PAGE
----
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Costume Design for Gaming, Second Watch, 2nd Entrée: "Ballet de la Nuit"

Attributed to:
Gissey, Henri (b.c 1621, d.1673)
Date:
1653
design for 1653 performance
Place of production:
Paris, France
Medium:
pen, gouache and watercolour
Type of object:
watercolours
Accession number:
3666.3.49
One of a set, see others

Commentary

The sumptuous "Ballet de la Nuit" was staged six times for the French court at the Louvre, Paris, between 23 February and 16 March 1653. The young Louis XIV and his male courtiers performed in the ballet along with professional dancers. This costume design for the character of Gaming (played by Louis XIV) is from the set of 129 designs produced for the ballet, detailing the costumes and scenery (see acc. nos 3666.3 and 3666.3.1-129).

The Second Watch of the ballet covers the period between 9pm and midnight. This was a time for evening entertainment, so in this part of the ballet there are two plays-within-plays and a grand ball. Marking a change of symbolism from the preceding Watch, genre gives way to mythology, allegory and literary allusion. This Watch has some of the ballet's most inventive costumes. In the first scene, the Three Fates, Old Age and Sadness mark the disorder of Night. In the second scene, Venus descends from the heavens and chases them away, allowing representations of gaming, laughter, marriage and revelry to take to the stage.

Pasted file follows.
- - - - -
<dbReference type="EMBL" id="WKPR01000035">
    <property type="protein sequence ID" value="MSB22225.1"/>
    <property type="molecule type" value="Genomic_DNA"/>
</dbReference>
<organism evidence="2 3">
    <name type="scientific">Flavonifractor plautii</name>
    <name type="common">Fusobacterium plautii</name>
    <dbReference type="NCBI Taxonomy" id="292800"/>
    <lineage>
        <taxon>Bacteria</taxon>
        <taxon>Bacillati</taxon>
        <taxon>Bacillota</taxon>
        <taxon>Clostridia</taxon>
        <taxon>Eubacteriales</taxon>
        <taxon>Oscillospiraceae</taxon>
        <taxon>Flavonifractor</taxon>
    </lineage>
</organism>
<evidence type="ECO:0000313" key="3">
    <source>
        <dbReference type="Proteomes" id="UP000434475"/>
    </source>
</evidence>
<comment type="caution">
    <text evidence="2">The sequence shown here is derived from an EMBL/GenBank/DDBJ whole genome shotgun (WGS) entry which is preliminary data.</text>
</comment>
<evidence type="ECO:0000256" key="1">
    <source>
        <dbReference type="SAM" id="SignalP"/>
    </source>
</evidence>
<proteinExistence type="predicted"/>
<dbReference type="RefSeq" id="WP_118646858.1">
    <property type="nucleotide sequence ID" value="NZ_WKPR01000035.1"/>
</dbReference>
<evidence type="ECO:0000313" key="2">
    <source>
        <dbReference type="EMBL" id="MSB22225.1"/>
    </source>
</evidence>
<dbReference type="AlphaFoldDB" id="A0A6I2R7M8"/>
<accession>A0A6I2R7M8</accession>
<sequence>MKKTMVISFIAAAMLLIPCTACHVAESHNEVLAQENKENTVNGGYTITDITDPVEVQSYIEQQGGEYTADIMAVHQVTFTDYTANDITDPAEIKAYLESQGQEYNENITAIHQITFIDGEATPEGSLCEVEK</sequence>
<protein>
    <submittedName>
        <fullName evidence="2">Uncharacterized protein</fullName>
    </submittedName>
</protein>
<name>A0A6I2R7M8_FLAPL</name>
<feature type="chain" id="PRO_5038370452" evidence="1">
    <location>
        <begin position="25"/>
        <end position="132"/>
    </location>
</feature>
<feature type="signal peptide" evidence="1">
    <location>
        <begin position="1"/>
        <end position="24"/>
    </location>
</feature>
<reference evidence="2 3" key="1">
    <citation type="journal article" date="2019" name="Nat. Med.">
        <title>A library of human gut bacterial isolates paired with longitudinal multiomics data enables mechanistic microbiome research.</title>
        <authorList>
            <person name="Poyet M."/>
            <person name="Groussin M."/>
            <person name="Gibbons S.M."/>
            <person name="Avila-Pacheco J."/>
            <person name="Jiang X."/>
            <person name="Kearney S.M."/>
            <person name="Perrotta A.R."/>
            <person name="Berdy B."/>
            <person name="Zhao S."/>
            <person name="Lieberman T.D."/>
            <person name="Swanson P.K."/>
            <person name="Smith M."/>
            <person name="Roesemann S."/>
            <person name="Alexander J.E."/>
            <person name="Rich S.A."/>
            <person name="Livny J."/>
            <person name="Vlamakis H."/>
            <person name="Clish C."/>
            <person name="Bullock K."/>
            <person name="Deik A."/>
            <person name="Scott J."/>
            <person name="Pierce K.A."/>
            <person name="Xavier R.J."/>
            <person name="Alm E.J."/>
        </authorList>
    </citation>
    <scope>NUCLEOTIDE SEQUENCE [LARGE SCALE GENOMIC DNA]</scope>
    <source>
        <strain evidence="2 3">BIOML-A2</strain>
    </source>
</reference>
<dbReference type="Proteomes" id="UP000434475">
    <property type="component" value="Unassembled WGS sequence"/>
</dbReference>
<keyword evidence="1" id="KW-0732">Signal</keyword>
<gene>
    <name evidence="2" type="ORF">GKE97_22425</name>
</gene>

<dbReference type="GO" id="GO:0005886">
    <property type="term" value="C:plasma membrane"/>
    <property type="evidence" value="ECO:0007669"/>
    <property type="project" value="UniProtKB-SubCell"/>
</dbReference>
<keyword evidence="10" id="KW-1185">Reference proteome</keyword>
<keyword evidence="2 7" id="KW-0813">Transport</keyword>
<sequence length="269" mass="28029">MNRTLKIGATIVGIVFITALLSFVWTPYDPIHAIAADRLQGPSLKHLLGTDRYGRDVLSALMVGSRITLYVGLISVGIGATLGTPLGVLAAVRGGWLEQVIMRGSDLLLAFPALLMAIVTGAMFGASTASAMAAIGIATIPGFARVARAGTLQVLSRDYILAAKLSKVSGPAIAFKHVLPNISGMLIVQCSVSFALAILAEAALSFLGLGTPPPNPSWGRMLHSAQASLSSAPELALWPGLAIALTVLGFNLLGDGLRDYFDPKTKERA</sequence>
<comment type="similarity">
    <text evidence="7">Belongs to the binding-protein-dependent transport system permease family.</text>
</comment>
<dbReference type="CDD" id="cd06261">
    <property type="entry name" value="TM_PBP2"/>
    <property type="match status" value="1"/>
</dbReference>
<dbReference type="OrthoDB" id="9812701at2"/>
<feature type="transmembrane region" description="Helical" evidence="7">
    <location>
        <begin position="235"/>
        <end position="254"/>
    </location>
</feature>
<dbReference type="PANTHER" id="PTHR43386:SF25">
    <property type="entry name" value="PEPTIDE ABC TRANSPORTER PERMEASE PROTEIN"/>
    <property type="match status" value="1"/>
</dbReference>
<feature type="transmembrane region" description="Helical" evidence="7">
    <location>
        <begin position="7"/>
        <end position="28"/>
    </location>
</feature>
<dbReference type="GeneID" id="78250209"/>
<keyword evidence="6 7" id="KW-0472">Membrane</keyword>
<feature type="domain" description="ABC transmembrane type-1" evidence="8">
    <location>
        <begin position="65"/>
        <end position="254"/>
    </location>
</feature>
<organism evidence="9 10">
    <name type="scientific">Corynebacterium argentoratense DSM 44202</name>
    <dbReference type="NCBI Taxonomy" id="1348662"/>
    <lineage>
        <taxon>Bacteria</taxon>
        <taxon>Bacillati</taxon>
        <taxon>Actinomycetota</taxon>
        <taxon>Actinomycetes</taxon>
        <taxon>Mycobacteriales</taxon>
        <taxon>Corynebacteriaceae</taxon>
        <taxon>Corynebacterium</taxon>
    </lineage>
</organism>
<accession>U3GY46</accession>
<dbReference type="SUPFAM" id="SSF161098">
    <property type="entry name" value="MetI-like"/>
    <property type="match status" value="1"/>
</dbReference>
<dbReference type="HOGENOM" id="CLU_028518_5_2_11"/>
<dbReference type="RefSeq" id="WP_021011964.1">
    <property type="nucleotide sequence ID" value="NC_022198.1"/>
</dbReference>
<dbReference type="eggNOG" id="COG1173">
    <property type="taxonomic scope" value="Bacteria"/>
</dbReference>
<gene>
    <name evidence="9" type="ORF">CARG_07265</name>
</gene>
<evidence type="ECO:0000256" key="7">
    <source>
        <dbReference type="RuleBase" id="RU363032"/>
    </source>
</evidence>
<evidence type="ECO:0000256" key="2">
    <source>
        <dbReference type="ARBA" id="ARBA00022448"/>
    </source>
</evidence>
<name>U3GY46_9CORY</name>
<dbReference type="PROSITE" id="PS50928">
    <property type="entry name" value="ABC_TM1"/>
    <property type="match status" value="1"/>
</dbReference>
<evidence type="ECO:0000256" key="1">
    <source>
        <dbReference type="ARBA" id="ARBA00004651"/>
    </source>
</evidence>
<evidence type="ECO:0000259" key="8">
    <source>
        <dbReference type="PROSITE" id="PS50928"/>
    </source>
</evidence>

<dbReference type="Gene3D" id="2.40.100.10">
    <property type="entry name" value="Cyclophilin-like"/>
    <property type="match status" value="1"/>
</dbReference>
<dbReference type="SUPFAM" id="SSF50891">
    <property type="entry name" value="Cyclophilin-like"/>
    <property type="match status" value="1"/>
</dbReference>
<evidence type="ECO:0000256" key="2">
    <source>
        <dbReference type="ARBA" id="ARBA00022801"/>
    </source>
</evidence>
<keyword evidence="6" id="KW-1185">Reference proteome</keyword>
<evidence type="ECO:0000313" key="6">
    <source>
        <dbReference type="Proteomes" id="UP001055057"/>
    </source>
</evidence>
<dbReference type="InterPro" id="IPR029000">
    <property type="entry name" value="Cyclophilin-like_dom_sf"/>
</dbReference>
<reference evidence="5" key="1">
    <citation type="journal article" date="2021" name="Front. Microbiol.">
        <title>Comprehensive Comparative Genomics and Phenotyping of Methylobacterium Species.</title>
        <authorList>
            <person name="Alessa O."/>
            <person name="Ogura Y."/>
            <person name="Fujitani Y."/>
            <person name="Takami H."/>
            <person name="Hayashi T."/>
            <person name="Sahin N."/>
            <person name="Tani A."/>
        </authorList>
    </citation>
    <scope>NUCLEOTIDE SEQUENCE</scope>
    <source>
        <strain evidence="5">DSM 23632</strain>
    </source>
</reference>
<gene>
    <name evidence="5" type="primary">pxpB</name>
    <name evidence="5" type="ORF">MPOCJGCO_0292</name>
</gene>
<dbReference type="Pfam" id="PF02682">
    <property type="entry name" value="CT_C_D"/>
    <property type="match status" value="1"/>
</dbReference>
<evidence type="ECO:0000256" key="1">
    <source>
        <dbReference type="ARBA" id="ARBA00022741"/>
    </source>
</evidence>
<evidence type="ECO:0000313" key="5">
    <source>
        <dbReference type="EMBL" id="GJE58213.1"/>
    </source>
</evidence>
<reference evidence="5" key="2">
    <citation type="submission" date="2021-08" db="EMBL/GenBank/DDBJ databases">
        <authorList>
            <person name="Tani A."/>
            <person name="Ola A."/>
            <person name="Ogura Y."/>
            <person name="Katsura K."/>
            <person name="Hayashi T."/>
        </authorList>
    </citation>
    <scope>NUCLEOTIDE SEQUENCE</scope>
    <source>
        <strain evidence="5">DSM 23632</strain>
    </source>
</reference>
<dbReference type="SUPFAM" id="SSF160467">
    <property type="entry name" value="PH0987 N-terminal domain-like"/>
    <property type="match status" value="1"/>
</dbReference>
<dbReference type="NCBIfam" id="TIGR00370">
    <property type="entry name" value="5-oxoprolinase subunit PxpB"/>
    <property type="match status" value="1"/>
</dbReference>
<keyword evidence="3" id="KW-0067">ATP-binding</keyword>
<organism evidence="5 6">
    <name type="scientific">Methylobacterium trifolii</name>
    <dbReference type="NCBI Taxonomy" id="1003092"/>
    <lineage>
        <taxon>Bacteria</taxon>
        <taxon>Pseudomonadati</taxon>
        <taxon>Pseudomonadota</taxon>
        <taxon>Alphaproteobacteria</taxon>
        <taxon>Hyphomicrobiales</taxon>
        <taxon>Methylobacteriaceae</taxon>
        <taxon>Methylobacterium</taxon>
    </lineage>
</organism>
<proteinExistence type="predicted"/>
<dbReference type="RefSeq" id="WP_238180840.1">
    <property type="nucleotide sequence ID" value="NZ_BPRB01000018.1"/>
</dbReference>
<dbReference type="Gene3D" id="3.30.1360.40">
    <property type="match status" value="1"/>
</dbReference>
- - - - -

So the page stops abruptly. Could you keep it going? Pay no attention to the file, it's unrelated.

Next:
This costume is one of the most inventive of the ballet, and includes dice as buttons, playing cards as belt and hat ornaments, and a chess board as a collar. The character of Gaming, with similarly extraordinary costumes, featured in two earlier ballets (see Marie-Françoise Christout; Le Ballet de Cour au XVIIe Siècle; Geneva; Minkoff; 1987, p. 89).

Phillippa Plock, 2013

Physical description

Dimensions (mm):
342 x 243
Signature & date:
not signed or dated
Inscriptions:
Le Roy
Inscription
[handwritten in graphite, lower centre]
Translation of inscription:
The King
Language:
French

History

Provenance:
Owned by Louis Hesselin (b.1602, d.1662); acquired by a M. Bourdillon (d. c. 1855); acquired by Marquis de Coislin (b.1801, d.1873) as part of Bourdillon's library before 1847; this volume sold to Baron Jérome Pichon (b.1812, d.1896) circa 1847 for 400 or 500 francs; sold in his sale, Paris, 17-21 May 1897, lot 961; bought at the Pichon sale by Damascène Morgand (b.1840, d.1898) for 3,951 francs; sold to Baron Ferdinand de Rothschild (b.1839, d.1898) by Morgand for 3,420 francs plus 15% commission; inherited by his sister Miss Alice de Rothschild (b.1849, d.1922); inherited by her great-nephew James de Rothschild (b.1878, d.1957); bequeathed to Waddesdon, The Rothschild Collection (The National Trust) in 1957.
Part of:
Le Ballet Royal de La Nuit: A book made up of two publications and a collection of costume and scenery designs based around Isaac Benserade's "Ballet de la Nuit" which was danced in 1653. 3666.1-3
Collection:
Waddesdon (National Trust)
Bequest of James de Rothschild, 1957

Bibliography

Bibliography

Alain Gruber, The Ballet Royal de la Nuit, Apollo, 139, April 1994, 34-40; p. 37, pl. IV,; wrongly captioned as 'Le Feu'.
Michael Burden, Jennifer Thorp; Ballet de la Nuit: Rothschild B1/16/6; Hillsdale; Pendragon Press; 2009; pp. 4, 6, 27, 41, 58, 148, ill.
Giles Barber, Graham Pollard, Geoffrey de Bellaigue; Printed Books and Bookbindings: The James A. de Rothschild Bequest at Waddesdon Manor, The National Trust; 2 volumes; Waddesdon; The Rothschild Foundation, RF; 2013; vol. 2, p. 548, ill.
David Pullins, Techniques of the Body: Viewing the Arts and Métiers of France from the Workshop of Nicolas I and Nicolas II de Larmessin, Oxford Art Journal, 2015; p. 12, fig. 9.

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